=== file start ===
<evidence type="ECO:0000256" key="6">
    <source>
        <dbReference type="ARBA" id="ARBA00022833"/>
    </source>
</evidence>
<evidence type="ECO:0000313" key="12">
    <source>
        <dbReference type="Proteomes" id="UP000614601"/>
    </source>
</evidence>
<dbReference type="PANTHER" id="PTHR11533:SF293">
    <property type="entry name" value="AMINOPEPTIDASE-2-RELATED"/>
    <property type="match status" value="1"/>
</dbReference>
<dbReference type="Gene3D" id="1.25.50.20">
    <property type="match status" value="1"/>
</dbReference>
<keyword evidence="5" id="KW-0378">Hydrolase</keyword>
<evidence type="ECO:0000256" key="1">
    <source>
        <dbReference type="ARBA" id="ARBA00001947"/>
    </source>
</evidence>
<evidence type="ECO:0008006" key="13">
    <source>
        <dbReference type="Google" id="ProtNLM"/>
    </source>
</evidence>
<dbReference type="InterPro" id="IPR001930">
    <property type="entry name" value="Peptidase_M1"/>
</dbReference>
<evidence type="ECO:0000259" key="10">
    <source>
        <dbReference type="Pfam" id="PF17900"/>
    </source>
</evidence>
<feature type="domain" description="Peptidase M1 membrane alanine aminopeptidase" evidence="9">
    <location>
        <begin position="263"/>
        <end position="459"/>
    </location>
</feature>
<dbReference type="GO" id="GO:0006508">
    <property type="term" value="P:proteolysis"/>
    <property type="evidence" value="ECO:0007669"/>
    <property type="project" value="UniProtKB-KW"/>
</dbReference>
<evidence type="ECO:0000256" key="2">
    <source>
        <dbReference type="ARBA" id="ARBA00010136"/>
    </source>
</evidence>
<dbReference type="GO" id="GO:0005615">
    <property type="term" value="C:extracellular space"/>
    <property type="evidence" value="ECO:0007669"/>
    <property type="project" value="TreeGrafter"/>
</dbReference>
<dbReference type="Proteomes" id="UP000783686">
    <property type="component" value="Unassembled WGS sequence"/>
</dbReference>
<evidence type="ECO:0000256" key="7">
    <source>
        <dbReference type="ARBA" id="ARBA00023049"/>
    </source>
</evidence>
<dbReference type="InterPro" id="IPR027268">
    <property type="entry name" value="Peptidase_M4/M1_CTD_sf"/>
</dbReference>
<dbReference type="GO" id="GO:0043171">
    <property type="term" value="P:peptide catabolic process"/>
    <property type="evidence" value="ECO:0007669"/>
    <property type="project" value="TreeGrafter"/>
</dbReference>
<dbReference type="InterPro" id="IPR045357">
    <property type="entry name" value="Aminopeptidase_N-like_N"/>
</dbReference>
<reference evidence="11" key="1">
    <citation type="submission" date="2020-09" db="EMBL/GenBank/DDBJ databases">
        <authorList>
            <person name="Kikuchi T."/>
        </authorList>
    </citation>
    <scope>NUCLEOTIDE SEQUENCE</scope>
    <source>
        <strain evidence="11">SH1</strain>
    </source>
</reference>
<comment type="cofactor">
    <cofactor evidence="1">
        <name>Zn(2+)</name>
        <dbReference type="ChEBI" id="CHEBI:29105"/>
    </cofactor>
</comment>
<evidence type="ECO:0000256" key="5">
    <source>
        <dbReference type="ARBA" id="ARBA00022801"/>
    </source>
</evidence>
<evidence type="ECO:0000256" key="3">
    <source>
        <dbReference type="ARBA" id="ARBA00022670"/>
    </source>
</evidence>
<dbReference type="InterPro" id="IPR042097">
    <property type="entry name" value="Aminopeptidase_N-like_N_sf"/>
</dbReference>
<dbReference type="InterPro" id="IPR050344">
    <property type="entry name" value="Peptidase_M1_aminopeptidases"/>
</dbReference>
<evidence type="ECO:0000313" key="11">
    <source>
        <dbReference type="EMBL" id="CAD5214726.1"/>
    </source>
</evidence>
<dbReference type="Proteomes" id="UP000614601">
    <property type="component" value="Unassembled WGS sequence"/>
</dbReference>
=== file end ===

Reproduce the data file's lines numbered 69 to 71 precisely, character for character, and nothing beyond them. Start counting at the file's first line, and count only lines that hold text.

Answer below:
<dbReference type="GO" id="GO:0043171">
    <property type="term" value="P:peptide catabolic process"/>
    <property type="evidence" value="ECO:0007669"/>